All systems are go for the opening on Thursday of the $5.5bn (€4.8bn) Disney Shanghai Resort, the largest foreign investment ever from the world’s biggest theme-park operator and a career milestone for Disney chief executive Bob Iger.
If history is a guide, however, the opening could be as turbulent as the twists and turns on Big Thunder Mountain. Disney’s past international park efforts have been marked by cultural missteps and years of losses.
Shanghai represents a chance for the company to avoid those mistakes and earn a profit commensurate with the money it’s investing. Mr Iger said the new park’s size, commitment to technology and focus on local culture to distinguish it from prior efforts.
“It combines all the things we have learnt over the years from all the other parks we have operated,” he said.
Disney’s resorts division began taking steps overseas with Tokyo Disneyland in 1983. Construction of the first park there ran about 80% over budget.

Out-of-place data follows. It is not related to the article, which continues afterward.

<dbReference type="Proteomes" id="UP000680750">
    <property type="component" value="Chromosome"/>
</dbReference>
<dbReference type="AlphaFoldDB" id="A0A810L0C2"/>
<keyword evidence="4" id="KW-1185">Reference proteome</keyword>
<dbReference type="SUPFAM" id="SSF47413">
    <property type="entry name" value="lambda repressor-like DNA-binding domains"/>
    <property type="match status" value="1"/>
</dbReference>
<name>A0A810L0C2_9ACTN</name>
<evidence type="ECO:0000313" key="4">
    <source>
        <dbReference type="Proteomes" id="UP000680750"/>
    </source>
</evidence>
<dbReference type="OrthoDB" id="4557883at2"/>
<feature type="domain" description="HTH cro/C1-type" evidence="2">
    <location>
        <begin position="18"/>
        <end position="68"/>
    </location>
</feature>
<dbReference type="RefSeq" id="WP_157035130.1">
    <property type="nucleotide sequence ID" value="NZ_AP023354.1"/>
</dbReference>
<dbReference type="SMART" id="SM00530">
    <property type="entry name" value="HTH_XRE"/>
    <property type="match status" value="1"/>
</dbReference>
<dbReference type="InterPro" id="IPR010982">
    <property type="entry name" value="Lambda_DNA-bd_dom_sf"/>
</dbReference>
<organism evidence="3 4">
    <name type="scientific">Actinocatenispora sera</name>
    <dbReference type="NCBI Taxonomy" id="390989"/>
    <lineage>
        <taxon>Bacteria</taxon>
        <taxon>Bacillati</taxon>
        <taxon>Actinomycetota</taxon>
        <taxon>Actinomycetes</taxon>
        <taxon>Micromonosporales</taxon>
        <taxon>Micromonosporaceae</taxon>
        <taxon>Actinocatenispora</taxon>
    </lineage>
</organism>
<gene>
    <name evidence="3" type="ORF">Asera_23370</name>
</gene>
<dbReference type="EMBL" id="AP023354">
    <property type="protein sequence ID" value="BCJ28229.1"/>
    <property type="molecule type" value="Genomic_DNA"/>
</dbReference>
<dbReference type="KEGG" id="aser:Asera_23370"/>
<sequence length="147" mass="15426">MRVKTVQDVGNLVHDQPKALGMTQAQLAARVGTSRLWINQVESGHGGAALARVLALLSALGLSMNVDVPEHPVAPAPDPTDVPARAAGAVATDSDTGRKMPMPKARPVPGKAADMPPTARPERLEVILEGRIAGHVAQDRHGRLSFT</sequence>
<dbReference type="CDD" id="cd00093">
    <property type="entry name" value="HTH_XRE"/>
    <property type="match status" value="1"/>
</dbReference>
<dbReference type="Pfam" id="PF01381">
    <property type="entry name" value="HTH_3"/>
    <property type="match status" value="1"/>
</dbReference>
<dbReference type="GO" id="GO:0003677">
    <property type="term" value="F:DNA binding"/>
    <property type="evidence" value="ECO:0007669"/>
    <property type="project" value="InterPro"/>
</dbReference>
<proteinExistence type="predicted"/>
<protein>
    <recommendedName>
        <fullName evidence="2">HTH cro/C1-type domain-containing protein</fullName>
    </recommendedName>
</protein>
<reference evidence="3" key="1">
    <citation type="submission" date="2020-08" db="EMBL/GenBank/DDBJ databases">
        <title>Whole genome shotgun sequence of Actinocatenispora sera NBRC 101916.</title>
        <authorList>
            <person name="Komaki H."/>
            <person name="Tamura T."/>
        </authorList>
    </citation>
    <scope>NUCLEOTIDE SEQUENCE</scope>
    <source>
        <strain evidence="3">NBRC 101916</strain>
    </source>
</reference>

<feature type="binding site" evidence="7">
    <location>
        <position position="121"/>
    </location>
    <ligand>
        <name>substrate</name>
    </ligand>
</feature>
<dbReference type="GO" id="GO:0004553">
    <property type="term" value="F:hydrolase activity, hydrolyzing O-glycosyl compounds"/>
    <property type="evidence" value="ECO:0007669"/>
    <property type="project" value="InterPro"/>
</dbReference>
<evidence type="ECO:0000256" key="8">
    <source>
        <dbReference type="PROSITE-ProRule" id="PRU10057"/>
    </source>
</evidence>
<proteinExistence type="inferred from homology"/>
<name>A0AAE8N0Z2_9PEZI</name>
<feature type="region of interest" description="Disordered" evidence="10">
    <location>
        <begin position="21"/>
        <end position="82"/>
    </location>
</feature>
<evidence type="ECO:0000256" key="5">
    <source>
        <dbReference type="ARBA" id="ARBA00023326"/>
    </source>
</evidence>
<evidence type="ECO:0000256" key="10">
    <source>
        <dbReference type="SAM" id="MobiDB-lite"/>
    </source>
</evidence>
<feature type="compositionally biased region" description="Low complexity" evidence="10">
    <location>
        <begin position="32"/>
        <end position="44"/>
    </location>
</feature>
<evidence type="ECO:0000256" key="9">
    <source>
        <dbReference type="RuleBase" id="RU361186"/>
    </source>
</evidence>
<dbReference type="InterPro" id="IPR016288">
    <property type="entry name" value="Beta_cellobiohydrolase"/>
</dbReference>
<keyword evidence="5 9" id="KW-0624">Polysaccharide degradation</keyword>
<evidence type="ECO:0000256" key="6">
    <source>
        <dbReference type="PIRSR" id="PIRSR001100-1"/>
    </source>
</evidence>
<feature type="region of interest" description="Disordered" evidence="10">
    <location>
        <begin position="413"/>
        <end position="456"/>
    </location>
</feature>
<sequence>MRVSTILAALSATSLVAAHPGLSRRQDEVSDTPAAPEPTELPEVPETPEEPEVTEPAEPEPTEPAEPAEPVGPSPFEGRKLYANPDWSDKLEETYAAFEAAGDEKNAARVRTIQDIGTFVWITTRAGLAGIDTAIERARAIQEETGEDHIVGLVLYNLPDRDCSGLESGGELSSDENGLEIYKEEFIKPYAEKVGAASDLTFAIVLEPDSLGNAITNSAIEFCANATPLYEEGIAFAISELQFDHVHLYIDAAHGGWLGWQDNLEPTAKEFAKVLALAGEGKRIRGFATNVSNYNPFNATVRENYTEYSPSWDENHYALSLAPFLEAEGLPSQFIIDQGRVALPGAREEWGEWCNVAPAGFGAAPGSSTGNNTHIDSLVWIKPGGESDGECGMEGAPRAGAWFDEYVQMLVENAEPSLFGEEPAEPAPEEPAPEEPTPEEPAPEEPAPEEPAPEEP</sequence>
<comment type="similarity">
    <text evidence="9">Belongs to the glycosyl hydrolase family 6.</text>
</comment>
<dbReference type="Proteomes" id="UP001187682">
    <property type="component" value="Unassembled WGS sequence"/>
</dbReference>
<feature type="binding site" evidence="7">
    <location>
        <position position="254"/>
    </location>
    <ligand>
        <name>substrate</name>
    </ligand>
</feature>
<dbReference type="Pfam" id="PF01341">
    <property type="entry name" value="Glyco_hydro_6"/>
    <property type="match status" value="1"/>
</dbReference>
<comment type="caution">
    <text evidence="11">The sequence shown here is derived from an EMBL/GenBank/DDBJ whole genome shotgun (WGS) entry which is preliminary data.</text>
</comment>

However, the company was insulated. Card Walker, chief executive at the time, had endured kamikaze attacks on his aircraft carrier in the Second World War and was reluctant to invest directly in Japan.
So he signed a licensing deal with Oriental Land, which funded and owns what is now two parks in Japan. Oriental Land earned $692m last year on sales of $4.4bn. Disney collects a royalty that amounted to $366m in fiscal 2015, much of that profit.
Things have not gone so well at the company’s other international resorts. Euro Disney, the publicly traded owner of the two parks at Disneyland Paris, has been bailed out three times in three decades and hasn’t made a profit since 2001.
Hong Kong Disneyland, a 47%-owned venture with the local government, has been unprofitable for eight of its 11 years, including 2015.
Last year Hong Kong was hurt by a decline in mainland Chinese tourists last year and the resort lost $19m.
Disney has not shown a profit on its international theme park investments since 2004.